Monday, April 26, 2010

Walking and Talking and Going to a Reading About Walking and Talking

by Sean Flannigan

Flâneur, something Baudelaire defined loosely as a "gentleman stroller of city streets," or more directly and gender non-specifically, "a person who walks the city in order to experience it," is a term derived obviously from the French, those lackadaisical and aimless walkers. It is a term I had not had the pleasure of knowing until just days ago when I saw it on the "internet." It is a term that explains me in ways English simply doesn't provide for satisfactorily. Also, it bears a comfortable resemblance to my last name. This aforementioned "internet" also informed me of a reading that was going to take place at the newly located, local and independent bookstore, Elliott Bay Book Company, Saturday night at 7 pm.

Now, to divert attention from this reading for one moment, I will talk about the bookstore. This wonderful independent bookstore once lived in Pioneer Square, a little historic district in the south of downtown Seattle, in an old building with old wood floors and old wooden bookcases and old stairs made of wood. It was a comfortable place and the floor creaked a bit when you walked across it. I liked it and would often find myself there after a bout of flâneurism, sometimes buying something from the bargain section, sometimes not. Then it decided to close. It moved to the illustriously hip and gay and bar-ridden Capitol Hill, a flâneur's dream come true. To celebrate the arrival of Elliott Bay Books, Capitol Hill threw a party with a beer garden, food (from Via Tribunali pizza, Elliott Bay Cafe, and Oddfellows) and bands, all out in the closed off street in front. It was a beautiful sunny Seattle Summer-ish day and there were a lot of beautiful people strolling and eating and drinking, in celebration of books! I bought three books that day (Everyman and Exit Ghost by Philip Roth and Oracle Night by Paul Auster, both authors which you should read). The new location is better, I think, and still appropriately woody and old-seeming.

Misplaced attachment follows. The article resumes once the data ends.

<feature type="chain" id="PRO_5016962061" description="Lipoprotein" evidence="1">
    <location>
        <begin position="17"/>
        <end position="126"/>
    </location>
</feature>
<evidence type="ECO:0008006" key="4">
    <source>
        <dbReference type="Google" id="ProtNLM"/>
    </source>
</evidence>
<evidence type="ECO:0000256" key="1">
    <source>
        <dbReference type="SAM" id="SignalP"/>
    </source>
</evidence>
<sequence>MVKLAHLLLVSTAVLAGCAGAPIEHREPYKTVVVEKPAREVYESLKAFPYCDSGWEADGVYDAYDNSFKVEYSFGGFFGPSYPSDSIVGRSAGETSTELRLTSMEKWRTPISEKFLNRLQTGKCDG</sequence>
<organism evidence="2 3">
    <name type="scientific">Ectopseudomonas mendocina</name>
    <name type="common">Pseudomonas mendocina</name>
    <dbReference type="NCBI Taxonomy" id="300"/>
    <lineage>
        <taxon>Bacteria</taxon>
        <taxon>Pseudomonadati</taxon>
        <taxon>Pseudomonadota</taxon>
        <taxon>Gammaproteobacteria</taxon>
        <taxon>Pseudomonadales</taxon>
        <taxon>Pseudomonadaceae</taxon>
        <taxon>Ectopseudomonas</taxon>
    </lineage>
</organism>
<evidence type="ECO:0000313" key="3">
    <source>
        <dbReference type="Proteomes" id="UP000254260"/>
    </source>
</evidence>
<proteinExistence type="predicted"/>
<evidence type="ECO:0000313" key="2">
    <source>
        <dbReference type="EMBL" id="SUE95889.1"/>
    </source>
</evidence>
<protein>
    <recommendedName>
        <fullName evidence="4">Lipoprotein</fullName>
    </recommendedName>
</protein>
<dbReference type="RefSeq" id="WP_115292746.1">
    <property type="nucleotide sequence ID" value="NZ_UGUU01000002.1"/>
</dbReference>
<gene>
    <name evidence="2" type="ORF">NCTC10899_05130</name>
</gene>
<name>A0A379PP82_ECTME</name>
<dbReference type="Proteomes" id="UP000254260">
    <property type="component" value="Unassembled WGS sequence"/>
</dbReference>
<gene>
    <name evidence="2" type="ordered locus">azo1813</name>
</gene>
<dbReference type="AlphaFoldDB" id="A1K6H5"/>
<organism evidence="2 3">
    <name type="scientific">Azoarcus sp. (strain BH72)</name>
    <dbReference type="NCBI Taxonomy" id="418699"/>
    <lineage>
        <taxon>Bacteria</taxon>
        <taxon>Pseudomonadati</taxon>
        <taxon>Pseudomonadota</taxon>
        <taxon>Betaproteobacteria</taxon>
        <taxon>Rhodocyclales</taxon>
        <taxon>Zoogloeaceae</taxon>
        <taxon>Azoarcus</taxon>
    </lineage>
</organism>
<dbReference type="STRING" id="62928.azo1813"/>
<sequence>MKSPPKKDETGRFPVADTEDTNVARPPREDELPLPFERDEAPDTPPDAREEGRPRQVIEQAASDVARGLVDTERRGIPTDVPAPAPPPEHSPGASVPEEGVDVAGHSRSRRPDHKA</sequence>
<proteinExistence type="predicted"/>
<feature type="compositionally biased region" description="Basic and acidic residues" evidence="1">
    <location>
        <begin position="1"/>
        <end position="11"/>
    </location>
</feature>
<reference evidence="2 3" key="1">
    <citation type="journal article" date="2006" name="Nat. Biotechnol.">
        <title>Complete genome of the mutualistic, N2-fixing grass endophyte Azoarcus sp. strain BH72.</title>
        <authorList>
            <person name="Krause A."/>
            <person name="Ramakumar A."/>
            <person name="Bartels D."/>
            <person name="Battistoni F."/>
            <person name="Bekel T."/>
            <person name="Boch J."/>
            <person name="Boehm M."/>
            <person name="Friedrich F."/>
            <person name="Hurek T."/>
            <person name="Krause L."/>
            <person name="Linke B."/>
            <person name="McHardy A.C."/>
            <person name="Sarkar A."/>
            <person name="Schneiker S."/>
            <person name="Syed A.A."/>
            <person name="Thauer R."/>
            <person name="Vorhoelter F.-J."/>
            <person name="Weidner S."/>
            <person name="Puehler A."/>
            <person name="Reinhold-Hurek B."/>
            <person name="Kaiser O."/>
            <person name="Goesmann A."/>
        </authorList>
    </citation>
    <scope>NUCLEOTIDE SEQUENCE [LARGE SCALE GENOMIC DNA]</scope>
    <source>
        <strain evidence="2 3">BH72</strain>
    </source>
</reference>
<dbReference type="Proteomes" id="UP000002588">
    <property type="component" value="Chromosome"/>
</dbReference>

The reading took place below the bookstore in a musty basement with old books lined up along the wall behind the stage for effect. Although there were lights hanging everywhere about the old basement, it still seemed dark. Wooden chairs with blue cushions were set up in uncommitted rows and were sparsely occupied by people in groups of two or three, one chair in between like the unused urinal between men in public restrooms.

The book, Ten Walks/Two Talks, was written by two men named Andy Fitch and Jon Cotner. It was published by Ugly Duckling Presse, an independent writer-and-artist run press out of New York City. Beforehand, I overheard Jon Cotner talking to the girl who would be introducing them and telling her that she need not say that Andy is not here, stuck in Wyoming in the snow, and that rather they would "maintain the illusion" that the man accompanying Jon to the stage was Andy. The two men, after a few minutes, were introduced and came up to stand behind the dais, at which time it was explained that the man beside him was, in fact, not Andy who was stuck in snow in Wyoming, but would be reading his parts nonetheless. I do not recall this man's name. The idea of the book was born from two projects, the first being Andy's alone, in which he walked in New York, aimlessly as it were, for sixty minutes on sixty consecutive days and would subsequently write sixty lines about each. The second project was the both of theirs and it involved the recording of forty-five minute talks in stationary places about New York, of which two were chosen and distilled for this book.